Do you have a laundry monster, a mountain of laundry that sucks away your entire weekend, eating up time and your desire to ever do laundry again? Mine used to urge me to throw away all the dirty clothes and start over. But, I figured out that with few changes in my routine, I could get out from under the monster and finish all our family laundry without tears. Okay, a little over dramatic, but you get the point.
The one major alteration that needed to be made was laundry day had to stop being one specific day. Like doing the dishes and making the bed, laundry needs to be a daily chore. Let’s see what changes you can do every day to maximize your laundry routine and save you tons of time.
Tip #1: Do some laundry every day.
Taking the time to throw a load of laundry in each day saves more time in the long run. Instead of doing all the loads in one day, take 15-20 minutes each day to wash at least one load. Go about my normal daily routines, then dry the load and shake out the items and start the sorting process.
Tip #2: Stock clean baskets and dirty baskets.
For so long, I was pulling clothes out of one basket, washing the dirty items inside and then dumping them back into the same basket. This was inefficient as well as ineffective. My kids’ clothes are really dirty. And after I was washing them, I was putting those clean clothes back into the basket that held all that dirt! Unless you are really diligent about cleaning out your laundry baskets, this is not a great plan. We have dirty baskets for whites, darks, and colors. This saves me some extra time sorting before I wash.
Tip #3: A clean basket for every person.
I used to dump all the clean clothes into a basket and then sort, leaving me under a pile of clothes. Now, as I pull each item out, I fold it and put it in a proper basket. We have five members in our family, so I sort each person’s clothes into their own basket. This is how I store our baskets until we are ready to put clothes away. I realize all these shelves in a laundry room, is a luxury. If you don’t have a place for these, you can lay items flat in the baskets and stack the baskets until you’re ready to put all the clothes away.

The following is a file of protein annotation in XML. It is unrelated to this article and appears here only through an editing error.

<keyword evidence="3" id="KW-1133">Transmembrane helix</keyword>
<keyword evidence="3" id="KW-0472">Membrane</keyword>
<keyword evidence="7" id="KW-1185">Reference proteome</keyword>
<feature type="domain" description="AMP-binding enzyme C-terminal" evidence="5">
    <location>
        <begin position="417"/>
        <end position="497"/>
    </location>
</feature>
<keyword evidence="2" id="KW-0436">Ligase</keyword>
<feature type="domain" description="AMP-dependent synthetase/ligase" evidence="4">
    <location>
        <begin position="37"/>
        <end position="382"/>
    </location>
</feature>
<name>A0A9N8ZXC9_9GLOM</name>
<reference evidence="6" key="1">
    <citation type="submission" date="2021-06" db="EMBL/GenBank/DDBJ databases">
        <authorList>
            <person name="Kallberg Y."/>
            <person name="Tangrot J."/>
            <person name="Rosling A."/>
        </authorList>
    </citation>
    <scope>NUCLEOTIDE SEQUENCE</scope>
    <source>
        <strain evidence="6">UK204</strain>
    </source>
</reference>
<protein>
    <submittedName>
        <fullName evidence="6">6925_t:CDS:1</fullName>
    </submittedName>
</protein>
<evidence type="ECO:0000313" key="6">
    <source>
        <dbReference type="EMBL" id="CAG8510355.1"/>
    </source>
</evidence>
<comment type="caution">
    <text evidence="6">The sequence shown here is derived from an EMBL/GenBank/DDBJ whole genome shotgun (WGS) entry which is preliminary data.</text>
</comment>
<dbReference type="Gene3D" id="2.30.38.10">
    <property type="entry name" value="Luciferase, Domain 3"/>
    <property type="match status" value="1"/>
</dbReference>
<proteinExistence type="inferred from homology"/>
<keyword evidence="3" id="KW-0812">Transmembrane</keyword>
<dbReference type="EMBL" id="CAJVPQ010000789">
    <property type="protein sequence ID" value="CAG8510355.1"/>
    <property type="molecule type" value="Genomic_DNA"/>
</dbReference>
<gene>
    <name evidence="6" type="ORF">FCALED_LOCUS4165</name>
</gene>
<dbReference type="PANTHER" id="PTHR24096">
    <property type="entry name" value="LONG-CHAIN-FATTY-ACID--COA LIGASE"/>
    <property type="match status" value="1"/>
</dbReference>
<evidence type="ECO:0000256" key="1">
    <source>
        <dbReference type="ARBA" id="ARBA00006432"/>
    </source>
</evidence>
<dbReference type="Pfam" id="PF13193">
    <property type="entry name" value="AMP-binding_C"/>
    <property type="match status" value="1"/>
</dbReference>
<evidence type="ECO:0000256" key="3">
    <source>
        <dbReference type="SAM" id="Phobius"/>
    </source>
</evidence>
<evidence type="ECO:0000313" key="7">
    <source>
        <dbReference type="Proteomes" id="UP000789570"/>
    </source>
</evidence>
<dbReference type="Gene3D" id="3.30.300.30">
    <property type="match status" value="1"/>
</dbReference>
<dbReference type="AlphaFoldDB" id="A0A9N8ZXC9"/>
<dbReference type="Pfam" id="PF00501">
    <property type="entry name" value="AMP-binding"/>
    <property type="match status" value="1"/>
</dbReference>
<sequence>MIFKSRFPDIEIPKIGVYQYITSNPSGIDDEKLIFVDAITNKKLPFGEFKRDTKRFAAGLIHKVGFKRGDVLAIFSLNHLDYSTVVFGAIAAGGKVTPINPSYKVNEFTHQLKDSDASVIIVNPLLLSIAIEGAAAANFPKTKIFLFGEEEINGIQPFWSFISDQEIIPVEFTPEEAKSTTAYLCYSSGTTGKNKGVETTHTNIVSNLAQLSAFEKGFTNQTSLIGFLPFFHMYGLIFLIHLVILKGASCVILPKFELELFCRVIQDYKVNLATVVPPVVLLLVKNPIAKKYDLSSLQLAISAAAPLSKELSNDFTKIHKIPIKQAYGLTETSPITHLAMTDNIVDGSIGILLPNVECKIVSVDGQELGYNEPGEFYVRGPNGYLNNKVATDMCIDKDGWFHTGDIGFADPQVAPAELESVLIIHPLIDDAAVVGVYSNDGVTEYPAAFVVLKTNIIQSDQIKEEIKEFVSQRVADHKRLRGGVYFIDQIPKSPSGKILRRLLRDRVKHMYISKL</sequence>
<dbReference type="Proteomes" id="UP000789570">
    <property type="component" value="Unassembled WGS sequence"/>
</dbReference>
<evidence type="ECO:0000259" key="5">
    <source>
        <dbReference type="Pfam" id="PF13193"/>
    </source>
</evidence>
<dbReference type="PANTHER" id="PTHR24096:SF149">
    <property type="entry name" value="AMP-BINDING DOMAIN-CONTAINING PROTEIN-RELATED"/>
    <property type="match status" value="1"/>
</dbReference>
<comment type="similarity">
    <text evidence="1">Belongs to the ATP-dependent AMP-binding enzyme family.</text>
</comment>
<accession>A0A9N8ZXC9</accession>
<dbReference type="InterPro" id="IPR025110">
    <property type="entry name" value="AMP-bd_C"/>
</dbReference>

Tip #4: Simplify your sorting.
This starts before you even add the laundry detergent. In order to help myself and my family sort and put away their own clothes, I developed a system to make it easier. I have small children, ages six and under. To create a system where they can assist in laundry as a chore, I needed to simplify the process as much as possible.
I always purchase clothes as an outfit. (I try to pick neutral bottoms that can go with a variety of tops). Then I fold the coordinating pants/shorts/skirts inside of the top. This helps cut down on clothes storage space and time picking out clothes in the morning. All they have to do is pull out a pre-planned, matching outfit and put it on. Teenagers could be drastically different you have to find a system that will work for you and your family. This works really well for us, and when my husband has to dress the baby, it’s a no-brainer.